Much of John Webster’s Holy Scripture: A Dogmatic Sketch has been ridiculously dense for me to read through. I might yet actually write something about what I’m reading, but I’ve found this chapter “Reading in the Economy of Grace” easier to read and beneficial.
In discussing the creaturely act of reading Holy Scripture (a.k.a. the Bible), Webster says:
We do not read well; and we do not read well, not only because of technical incompetence, cultural distance from the substance of the text or lack of readerly sophistication but also and most of all because in reading Scripture we are addressed by that which runs clean counter to our will. Reading Scripture is thus a moral matter; it requires that we become certain kinds of readers, whose reading is take up into the history of reconciliation. The separation of reason from virtue in modernity has made this acutely difficult for us to grasp.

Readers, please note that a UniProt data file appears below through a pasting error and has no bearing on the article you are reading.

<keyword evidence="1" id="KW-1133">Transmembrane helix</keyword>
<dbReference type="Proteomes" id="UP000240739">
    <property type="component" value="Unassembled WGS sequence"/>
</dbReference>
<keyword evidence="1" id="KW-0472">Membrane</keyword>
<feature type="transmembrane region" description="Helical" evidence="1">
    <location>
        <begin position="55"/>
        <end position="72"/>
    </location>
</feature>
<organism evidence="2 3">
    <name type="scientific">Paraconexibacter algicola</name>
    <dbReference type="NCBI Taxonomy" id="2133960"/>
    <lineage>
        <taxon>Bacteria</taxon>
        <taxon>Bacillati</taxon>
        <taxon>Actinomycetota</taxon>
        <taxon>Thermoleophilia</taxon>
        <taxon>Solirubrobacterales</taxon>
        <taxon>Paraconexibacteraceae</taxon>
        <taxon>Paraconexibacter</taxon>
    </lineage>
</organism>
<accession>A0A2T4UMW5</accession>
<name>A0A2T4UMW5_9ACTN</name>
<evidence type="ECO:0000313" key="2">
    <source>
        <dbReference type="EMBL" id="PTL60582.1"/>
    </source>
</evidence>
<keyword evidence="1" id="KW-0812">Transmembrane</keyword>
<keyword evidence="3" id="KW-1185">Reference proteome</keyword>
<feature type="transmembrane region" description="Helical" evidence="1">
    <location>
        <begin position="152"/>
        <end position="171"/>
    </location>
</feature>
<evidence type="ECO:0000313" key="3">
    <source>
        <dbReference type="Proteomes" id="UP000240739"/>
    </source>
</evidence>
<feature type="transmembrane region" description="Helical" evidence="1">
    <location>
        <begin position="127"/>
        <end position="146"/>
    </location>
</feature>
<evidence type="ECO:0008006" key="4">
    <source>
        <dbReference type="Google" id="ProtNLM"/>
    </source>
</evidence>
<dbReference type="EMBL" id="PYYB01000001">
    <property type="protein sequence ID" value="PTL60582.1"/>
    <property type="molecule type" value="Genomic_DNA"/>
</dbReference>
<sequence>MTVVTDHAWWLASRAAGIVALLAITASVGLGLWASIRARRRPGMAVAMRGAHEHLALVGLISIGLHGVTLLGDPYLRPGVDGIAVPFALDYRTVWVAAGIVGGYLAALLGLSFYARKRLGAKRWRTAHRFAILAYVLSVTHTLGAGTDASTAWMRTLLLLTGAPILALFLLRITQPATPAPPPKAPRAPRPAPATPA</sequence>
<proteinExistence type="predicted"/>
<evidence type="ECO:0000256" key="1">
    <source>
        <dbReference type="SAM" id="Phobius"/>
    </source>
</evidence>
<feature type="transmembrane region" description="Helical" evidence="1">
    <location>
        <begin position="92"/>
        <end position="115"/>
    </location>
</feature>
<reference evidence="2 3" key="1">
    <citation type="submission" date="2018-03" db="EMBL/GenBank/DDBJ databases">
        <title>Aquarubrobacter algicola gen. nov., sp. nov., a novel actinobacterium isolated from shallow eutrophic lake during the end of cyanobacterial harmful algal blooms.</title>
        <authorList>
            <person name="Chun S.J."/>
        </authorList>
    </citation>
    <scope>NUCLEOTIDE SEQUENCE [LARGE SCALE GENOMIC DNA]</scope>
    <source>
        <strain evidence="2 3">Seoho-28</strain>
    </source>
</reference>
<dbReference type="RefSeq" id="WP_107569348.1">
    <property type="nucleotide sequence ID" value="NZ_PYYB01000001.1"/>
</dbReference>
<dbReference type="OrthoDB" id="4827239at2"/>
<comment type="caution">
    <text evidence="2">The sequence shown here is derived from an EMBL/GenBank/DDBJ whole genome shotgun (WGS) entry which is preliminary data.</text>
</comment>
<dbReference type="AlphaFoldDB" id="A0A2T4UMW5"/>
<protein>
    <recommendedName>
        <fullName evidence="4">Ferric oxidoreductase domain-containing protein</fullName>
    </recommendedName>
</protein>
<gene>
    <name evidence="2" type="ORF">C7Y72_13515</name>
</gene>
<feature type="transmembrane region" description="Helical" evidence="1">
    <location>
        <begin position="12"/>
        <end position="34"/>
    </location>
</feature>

Nevertheless, a Christian theological anthropology will envisage the act of reading Scripture as an instance of the fundamental patter of all Christian existence, which is dying and rising with Jesus Christ through the purging and quickening power of the Holy Spirit. Reading Scripture is thus best understood as an aspect of mortification and vivification: to read Scripture is to be slain and made alive. And because of this, the rectitude of the will, its conformity to the matter of the gospel, is crucial, so that reading can only occur as a kind of brokenness, a relinquishment of willed mastery of the text, and through exegetical reason’s guidance towards that encounter with God of which the text is an instrument.